Originally posted on Change.org.
Last week, the Senate Foreign Relations Committee released a report on the state of play regarding relief and reconstruction efforts in Haiti. It doesn’t paint a pretty picture. One of the report’s major findings is that the various donor governments are having trouble agreeing on a unified set of priorities and plans, in part due to a lack of leadership on the part of the Haitian government.
To my mind, this points to one of the problems underlying the Haiti effort since the beginning: an over-reliance on consulting primarily — and frequently exclusively-with the Haitian government on relief and reconstruction efforts. The U.S. government hopes that it can push President Preval to take on a different level and type of leadership, and I hope so too. But equally important are following the three recommendations based on what AJWS has repeatedly heard from our partners in Haiti:
1) Engage Haitian Civil Society. The report’s assertion that the Preval Administration can’t get its act together is one of the best arguments for putting serious effort into truly involving Haitian civil society — particularly affected sectors and populations — in the reconstruction process. It’s not good enough to assume that the Haitian government is serving as proxies for these groups. Witness the recent debacle regarding the donation of seeds by Monsanto, which by all accounts was approved by the Haitian Ministry of Agriculture without input from prominent rural development and campesino groups. The result? More than 10,000 Haitians farmers marched in protest and promised to burn the seeds.The fact that Haitian farmers are mobilizing against a seed donation that the Ministry approved is a serious indicator of how little the government is involving civil society in its planning process. Yes, the government has an important role to play — but it should be clear to everyone by now that without sustained, robust and empowering engagement with Haitian civil society, it’s unclear how it can play that role appropriately or effectively.
2) Decentralize Aid Resources from Port-au-Prince. AJWS partners in Haiti report (and high-level meetings with UNDP and other officials confirm) that aid is not getting outside of Port-au-Prince. Yes, the area is the one most heavily affected by the earthquake — which is why more than half a million Haitians fled the city to other, more rural parts of the country. Unfortunately, the failure of aid resources and projects to help this displaced population is causing a reverse migration back to the city — with serious short- and long-term consequences. In the short term, this compounds shelter, water, sanitation and security issues in the city. Over the long term, it will recreate the situation of massive over-crowding and unsafe infrastructure that significantly amplified the devastating impact of the earthquake in the first place.
3) Create Jobs Through Local Procurement. A fascinating poll commissioned by Oxfam found that the biggest priority for Haitians is not food, water or shelter, but jobs. There is certainly plenty of work to do. Many projects should be employing Haitians right now. U.S. and other donor money should prioritize local procurement by partnering with Haitian goods and services providers — or at a minimum, should ensure that international contractors use local labor. Such a shift in policy will spur economic development and help break the vicious cycle of poverty and aid dependency in which Haiti was caught long before January 12.There is plenty to do in Haiti; Haitian companies and workers are willing and able to do it if we give them the chance.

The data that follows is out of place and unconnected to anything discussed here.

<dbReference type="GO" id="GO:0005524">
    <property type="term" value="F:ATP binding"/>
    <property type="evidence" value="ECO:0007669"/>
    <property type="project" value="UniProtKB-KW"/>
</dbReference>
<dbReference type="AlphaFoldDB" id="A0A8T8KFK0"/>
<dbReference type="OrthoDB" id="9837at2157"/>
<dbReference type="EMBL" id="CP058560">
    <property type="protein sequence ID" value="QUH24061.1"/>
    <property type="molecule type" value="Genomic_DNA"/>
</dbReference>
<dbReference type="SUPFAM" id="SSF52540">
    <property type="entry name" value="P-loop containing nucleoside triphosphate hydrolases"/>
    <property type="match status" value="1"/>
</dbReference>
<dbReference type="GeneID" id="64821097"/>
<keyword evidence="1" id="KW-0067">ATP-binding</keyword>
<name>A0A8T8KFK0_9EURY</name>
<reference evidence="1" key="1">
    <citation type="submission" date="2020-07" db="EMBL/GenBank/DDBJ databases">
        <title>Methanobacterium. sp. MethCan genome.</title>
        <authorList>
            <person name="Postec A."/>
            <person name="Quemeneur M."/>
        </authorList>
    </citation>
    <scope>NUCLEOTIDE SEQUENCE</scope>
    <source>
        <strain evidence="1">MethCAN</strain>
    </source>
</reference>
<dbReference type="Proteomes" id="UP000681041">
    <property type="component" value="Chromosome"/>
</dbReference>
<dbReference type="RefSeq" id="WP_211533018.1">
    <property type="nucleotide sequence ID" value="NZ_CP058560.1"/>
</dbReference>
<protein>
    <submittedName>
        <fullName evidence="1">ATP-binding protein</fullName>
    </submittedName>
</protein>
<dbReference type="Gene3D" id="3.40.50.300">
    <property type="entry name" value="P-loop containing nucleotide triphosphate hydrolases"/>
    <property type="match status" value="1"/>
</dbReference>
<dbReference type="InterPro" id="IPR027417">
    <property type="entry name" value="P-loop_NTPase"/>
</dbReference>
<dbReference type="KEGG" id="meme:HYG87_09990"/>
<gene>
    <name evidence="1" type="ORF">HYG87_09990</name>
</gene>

Which brings me to the real question — what can the U.S. do to support real change in Haiti?
For starters, the Obama administration and Congress should lead by example in ensuring serious and ongoing consultation with Haitian civil society. By relying too much on the Preval government and too little on Haitian civil society voices, we set ourselves up for failure. Instead, the U.S. should use its influence to ensure that there is no Congressional hearing, donor forum or high-level aid coordination meeting at which key Haitian civil society leaders representing affected populations and sectors are not present.
Secondly, the U.S. Senate should pass S. 3317, the Haiti Empowerment, Assistance and Rebuilding (HEAR) Act, introduced by Senators John Kerry (D-MA) and Robert Corker (R-TN). This bill provides a clear framework and set of priorities for U.S. aid in Haiti based on development principles that we know work. Among other things, the bill focuses on long-term development goals as well as short-term needs, supports engagement with Haitian civil society and affected populations in the design and implementation of rebuilding, and encourages local procurement. The HEAR Act also makes U.S. aid to Haiti transparent, by creating reporting mechanisms to help taxpayers be sure that our government is doing its part to build the country back better in ways that reflect Haiti’s actual needs.
We all want to help Haiti recover from disaster — to do so effectively, we must listen to and work with the Haitian people. Tell your senators that you want U.S. aid to help build Haiti back better by passing the HEAR Act today.